As area school district enrollments continue to decline, expectations for our public schools must be adjusted, particularly as they apply to small class-size.
Last week, the South Routt School District announced it anticipates a loss of another five students and $60,000 in state funding for next year. After cutting a principal and two teaching positions last year, the district likely will have to cut two support staff positions for next year. Also last week, the Hayden School Board discussed eliminating an elementary school teaching position because of declining enrollment there.
The Steamboat Springs School District will eliminate two elementary teaching positions, one at Soda Creek and one at Strawberry Park. These are positions that were funded for one year only by the Education Fund Board.
School enrollment has been on the decline throughout Northwest Colorado for a decade. Moffat County, Hayden and South Routt all have seen declines of 10 percent or more. Only Steamboat Springs has seen modest gains.
Fewer students means less state funding, and state funding is becoming even more precarious as the Legislature deals with the state's budget crisis. Amendment 23, which requires the state to increase public school funding by a specific amount each year, is being scrutinized for cuts as part of an overall revamping of the budget, which could include reform of the Taxpayers Bill of Rights and the Gallagher Amendment.
Class sizes are an emotional issue for parents, who invariably would prefer their children's classes to be smaller. But at some point, school districts have to determine whether reducing class sizes -- by, say, five students -- is worth the cost.
Steamboat Springs School Board policy is to maintain an average student-to-teacher ratio of 20 to 1 throughout the district provided the Education Fund Board gives the district $350,000 for small class-size. To meet that goal for the 2004-05 school year, the Fund Board has agreed to provide the district $399,000.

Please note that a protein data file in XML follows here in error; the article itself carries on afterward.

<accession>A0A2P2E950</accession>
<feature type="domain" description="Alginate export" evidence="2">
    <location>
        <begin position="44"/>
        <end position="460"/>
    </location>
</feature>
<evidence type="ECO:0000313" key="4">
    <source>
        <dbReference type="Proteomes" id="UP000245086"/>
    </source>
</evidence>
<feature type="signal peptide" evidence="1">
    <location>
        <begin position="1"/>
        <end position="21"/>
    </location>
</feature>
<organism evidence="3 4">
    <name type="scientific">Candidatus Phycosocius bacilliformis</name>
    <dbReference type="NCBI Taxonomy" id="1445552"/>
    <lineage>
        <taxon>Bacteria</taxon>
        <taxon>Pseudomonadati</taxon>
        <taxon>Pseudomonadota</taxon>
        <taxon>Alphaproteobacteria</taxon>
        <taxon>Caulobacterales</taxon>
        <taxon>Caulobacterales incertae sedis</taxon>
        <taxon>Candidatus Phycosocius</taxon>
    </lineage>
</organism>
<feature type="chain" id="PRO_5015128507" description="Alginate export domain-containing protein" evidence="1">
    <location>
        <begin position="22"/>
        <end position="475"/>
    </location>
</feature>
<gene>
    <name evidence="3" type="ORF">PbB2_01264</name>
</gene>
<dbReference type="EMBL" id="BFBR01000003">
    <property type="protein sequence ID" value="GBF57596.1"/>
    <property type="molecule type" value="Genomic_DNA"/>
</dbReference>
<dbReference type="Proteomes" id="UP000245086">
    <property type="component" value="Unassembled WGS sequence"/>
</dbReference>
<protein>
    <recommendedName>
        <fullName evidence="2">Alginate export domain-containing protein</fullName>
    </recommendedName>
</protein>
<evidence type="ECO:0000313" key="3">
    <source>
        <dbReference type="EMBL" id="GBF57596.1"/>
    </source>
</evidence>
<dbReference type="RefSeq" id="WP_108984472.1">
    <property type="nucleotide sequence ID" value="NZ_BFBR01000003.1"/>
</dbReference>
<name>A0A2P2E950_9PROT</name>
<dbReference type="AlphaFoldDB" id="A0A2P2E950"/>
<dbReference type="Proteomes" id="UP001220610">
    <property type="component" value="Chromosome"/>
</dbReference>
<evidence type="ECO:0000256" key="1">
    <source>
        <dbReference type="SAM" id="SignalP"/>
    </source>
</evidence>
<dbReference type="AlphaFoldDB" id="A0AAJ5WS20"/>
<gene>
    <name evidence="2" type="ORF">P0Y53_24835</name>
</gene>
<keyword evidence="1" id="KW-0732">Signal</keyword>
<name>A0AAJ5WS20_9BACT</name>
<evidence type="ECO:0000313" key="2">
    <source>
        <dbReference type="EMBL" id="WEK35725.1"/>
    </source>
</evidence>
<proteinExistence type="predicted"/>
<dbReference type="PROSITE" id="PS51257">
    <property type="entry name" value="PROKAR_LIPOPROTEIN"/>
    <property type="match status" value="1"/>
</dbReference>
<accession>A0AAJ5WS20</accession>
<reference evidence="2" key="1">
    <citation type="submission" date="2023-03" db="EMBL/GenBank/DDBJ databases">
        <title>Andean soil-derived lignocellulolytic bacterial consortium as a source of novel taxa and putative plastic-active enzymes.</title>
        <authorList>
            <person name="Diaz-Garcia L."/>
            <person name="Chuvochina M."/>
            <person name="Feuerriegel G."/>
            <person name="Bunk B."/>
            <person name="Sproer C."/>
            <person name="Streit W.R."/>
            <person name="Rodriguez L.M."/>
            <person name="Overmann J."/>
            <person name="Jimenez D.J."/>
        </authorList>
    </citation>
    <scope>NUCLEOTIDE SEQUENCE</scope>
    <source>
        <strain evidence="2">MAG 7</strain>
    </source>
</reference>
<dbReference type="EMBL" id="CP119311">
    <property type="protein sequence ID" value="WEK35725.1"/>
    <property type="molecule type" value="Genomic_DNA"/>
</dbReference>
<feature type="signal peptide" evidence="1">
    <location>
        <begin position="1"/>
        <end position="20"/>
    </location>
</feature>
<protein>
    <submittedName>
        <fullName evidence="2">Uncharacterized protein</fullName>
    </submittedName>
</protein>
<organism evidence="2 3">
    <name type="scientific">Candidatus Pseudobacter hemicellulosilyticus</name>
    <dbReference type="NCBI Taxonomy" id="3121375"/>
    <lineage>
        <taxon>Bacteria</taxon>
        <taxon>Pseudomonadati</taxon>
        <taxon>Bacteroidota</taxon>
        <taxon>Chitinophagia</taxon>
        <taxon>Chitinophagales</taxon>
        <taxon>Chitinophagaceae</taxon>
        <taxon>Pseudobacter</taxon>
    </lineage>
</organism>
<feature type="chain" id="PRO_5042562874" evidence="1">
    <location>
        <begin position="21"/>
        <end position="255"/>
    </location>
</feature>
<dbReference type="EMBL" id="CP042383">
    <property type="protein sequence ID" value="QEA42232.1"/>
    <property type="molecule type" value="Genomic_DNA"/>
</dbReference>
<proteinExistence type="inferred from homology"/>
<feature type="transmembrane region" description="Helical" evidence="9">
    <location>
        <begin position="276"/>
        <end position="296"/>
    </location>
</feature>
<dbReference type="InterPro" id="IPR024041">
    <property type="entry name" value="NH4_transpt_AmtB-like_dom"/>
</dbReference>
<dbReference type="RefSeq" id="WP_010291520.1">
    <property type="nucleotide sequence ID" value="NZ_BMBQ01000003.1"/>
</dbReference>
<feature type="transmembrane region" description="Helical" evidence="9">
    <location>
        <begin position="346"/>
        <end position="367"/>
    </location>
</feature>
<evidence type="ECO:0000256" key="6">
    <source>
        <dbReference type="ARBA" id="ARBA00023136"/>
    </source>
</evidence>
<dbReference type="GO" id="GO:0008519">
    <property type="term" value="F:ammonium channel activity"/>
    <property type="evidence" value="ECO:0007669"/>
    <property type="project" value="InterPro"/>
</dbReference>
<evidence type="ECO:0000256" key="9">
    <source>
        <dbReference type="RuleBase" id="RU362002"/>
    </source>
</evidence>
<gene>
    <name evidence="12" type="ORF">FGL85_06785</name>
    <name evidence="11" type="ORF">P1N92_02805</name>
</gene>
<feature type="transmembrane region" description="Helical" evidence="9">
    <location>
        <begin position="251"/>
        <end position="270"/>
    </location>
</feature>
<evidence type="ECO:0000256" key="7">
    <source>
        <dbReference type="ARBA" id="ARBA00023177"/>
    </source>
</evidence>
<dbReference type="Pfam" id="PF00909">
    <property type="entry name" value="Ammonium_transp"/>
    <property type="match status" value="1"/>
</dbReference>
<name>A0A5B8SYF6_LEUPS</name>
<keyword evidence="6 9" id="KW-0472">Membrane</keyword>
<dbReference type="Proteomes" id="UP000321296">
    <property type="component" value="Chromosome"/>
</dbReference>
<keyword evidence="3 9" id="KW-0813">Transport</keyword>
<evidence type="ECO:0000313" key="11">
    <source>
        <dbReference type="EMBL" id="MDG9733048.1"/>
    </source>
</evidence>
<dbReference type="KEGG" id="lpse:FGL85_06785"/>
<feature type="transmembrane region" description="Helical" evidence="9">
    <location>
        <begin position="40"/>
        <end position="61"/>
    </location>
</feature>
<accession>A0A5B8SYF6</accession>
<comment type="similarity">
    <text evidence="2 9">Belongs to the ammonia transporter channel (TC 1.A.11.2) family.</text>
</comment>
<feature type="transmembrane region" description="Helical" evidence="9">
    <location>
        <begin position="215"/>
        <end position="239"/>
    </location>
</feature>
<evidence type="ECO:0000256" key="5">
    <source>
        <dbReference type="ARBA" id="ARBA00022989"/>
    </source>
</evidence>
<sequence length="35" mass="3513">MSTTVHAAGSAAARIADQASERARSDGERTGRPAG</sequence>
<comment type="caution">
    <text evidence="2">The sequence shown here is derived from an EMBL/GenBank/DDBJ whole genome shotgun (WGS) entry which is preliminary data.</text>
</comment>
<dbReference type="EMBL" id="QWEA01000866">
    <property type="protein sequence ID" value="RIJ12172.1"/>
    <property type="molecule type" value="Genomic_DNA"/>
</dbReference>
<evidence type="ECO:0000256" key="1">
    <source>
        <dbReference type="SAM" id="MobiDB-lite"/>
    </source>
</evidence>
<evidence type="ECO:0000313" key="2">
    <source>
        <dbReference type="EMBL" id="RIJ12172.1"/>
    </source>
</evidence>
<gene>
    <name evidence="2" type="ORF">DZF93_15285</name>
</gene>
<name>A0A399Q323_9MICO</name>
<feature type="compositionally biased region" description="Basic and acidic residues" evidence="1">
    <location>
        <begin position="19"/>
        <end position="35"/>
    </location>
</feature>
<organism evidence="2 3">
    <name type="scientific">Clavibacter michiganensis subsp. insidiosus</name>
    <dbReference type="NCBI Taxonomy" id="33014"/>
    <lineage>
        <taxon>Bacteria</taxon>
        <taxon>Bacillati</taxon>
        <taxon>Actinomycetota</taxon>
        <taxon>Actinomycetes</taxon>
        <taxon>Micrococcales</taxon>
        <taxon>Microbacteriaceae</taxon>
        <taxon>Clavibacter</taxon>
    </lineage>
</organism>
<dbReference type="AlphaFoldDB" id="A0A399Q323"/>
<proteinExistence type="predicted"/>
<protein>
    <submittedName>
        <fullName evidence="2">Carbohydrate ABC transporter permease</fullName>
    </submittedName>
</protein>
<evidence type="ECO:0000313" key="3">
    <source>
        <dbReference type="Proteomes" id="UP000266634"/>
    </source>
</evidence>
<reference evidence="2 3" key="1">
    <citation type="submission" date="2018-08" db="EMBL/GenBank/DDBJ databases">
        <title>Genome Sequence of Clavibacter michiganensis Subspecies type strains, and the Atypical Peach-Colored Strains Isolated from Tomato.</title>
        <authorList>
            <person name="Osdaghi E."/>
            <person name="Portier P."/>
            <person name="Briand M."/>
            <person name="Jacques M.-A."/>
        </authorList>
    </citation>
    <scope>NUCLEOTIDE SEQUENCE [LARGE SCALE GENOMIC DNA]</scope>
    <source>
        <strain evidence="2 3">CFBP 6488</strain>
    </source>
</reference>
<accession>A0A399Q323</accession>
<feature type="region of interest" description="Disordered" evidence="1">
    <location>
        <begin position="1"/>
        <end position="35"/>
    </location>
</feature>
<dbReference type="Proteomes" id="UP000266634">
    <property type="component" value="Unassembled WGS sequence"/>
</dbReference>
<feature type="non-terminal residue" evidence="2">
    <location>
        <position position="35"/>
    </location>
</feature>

While area districts must come to grips with class-size changes, there are other ways school districts can address the coming funding challenges. Some suggestions to consider:
n Expanding partnerships with Colorado Mountain College. At the high school level, there are courses and programs that districts should try to offer even if student participation is low, such as calculus and upper-level foreign languages. Several high school students already use CMC services, but can more be done to relieve the financial pressure on the public schools?
n Expanding cooperation among the area school districts. Are there courses, programs, professional development training etc. ... that all three county school districts can participate in jointly and share in the expenses?
n Examining administrative costs. Are there administrative and support services the school district provides that can be done more efficiently and with fewer personnel?
The financial challenges facing school districts in Northwest Colorado are significant and growing. The districts already have begun to tighten their belts. The challenge for the public -- particularly parents -- is to be understanding of the changes that inevitably must occur in our schools.